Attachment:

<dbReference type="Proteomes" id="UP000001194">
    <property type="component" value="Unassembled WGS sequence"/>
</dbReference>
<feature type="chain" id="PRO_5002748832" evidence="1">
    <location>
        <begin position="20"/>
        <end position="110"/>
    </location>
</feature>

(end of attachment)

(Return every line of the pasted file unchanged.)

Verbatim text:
<dbReference type="Proteomes" id="UP000001194">
    <property type="component" value="Unassembled WGS sequence"/>
</dbReference>
<feature type="chain" id="PRO_5002748832" evidence="1">
    <location>
        <begin position="20"/>
        <end position="110"/>
    </location>
</feature>